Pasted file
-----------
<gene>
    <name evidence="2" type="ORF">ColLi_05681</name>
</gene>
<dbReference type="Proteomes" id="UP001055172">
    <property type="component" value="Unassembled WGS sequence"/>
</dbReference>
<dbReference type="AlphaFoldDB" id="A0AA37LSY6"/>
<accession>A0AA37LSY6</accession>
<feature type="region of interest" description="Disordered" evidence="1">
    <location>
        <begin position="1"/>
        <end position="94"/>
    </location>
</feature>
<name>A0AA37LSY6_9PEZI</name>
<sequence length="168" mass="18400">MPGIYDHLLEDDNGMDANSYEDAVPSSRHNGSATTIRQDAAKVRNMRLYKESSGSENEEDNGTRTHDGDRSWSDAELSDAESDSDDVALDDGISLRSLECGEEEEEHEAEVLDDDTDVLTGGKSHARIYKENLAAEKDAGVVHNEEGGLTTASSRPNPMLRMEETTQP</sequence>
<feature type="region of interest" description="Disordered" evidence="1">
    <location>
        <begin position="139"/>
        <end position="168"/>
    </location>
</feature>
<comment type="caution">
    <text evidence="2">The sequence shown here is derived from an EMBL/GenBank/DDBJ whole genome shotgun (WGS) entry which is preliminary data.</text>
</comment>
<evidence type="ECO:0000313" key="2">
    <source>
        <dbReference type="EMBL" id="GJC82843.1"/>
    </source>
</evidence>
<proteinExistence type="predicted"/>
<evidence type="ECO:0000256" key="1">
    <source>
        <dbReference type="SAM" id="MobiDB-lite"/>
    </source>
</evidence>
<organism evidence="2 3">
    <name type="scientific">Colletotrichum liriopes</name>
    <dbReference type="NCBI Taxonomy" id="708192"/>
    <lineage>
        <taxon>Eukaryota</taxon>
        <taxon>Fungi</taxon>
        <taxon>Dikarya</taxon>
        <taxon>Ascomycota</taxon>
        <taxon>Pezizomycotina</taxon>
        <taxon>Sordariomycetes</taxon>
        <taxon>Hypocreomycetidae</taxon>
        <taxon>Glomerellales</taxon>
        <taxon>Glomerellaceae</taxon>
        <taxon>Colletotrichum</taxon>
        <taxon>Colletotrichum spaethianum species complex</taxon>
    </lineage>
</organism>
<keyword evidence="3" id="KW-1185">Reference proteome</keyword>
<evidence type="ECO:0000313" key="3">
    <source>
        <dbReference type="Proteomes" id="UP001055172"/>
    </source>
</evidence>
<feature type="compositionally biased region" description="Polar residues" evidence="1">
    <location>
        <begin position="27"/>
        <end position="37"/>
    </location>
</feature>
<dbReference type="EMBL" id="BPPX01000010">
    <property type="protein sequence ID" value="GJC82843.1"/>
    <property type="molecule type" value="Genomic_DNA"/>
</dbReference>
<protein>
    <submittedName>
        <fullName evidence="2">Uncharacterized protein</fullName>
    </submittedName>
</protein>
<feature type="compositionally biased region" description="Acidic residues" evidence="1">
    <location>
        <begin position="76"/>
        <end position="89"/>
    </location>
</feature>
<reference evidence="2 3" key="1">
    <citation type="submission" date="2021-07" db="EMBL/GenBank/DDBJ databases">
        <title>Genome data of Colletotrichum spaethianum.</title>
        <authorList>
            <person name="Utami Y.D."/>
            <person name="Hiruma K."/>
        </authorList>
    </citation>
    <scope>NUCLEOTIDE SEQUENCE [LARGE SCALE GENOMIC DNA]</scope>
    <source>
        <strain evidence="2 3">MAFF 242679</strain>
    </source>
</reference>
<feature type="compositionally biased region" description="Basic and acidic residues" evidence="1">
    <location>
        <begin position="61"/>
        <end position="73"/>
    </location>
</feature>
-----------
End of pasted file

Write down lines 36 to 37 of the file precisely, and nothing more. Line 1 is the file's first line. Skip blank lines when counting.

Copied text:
</evidence>
<organism evidence="2 3">